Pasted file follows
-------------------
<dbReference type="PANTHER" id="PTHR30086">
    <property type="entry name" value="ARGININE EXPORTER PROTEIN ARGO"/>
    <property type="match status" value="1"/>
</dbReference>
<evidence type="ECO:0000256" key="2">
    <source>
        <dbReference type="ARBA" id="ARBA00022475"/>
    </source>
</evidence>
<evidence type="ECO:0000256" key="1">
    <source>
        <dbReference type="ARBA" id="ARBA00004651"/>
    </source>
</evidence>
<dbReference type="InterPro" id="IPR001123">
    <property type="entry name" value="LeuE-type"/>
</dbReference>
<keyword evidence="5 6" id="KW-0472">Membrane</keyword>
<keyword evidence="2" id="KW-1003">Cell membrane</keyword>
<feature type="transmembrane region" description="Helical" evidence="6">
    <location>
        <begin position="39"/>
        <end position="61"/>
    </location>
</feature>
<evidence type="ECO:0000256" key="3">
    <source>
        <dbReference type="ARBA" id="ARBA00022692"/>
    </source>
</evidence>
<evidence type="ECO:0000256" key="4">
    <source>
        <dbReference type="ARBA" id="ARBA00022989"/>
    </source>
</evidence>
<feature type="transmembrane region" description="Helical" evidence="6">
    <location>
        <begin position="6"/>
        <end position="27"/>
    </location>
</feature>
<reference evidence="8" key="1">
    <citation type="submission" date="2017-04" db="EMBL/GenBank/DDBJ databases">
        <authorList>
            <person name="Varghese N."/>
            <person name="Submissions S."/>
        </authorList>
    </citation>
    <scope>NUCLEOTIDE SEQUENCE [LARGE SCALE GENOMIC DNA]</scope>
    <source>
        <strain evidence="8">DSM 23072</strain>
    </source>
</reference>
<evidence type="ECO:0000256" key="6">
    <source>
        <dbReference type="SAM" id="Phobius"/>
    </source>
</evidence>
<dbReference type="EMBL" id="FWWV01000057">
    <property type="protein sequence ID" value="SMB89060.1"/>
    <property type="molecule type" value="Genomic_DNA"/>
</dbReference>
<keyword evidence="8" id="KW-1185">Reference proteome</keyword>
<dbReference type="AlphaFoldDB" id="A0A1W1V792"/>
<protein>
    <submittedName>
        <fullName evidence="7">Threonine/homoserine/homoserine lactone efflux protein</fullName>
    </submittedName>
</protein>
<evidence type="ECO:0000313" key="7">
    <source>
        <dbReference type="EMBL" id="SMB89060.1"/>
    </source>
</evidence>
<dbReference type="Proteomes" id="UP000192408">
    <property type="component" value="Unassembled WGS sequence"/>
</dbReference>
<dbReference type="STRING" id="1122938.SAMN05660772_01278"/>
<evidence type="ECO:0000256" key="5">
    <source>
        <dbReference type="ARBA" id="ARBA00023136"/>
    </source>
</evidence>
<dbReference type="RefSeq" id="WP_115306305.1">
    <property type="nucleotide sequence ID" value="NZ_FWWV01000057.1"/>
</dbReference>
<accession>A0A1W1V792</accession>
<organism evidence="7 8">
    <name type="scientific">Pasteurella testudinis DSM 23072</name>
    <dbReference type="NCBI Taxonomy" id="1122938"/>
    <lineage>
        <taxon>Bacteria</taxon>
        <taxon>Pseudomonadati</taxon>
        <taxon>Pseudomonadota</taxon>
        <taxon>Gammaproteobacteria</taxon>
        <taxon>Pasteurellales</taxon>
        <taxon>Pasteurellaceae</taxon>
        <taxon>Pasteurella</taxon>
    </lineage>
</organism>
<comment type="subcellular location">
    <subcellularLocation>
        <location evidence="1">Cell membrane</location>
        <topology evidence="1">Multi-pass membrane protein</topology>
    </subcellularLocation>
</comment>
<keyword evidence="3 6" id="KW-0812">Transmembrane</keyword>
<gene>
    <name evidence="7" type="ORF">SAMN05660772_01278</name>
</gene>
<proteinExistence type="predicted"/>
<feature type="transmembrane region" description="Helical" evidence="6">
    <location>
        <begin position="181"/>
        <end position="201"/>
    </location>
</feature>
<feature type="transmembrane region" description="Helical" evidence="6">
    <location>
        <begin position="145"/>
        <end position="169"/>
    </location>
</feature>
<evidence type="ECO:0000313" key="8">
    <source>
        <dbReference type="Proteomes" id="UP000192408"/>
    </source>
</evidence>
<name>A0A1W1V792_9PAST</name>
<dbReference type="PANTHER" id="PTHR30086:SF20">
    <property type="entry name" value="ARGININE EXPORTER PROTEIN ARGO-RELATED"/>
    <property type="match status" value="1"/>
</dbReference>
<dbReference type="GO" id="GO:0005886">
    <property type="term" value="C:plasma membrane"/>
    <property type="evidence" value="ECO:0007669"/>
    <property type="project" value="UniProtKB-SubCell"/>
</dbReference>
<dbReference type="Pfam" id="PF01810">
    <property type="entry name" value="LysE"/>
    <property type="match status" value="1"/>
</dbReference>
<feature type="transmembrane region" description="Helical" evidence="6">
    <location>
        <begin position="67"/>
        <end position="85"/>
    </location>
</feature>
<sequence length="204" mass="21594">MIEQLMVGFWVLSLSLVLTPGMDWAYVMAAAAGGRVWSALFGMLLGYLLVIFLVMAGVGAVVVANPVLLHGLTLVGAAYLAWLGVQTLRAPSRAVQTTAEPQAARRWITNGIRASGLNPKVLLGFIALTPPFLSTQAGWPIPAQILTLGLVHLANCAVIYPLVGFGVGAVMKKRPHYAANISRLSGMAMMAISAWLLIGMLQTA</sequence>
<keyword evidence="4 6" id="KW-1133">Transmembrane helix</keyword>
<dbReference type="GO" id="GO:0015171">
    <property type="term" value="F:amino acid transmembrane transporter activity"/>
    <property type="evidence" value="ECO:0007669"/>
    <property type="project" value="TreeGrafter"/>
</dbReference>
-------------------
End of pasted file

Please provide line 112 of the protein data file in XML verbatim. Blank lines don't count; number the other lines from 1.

<feature type="transmembrane region" description="Helical" evidence="6">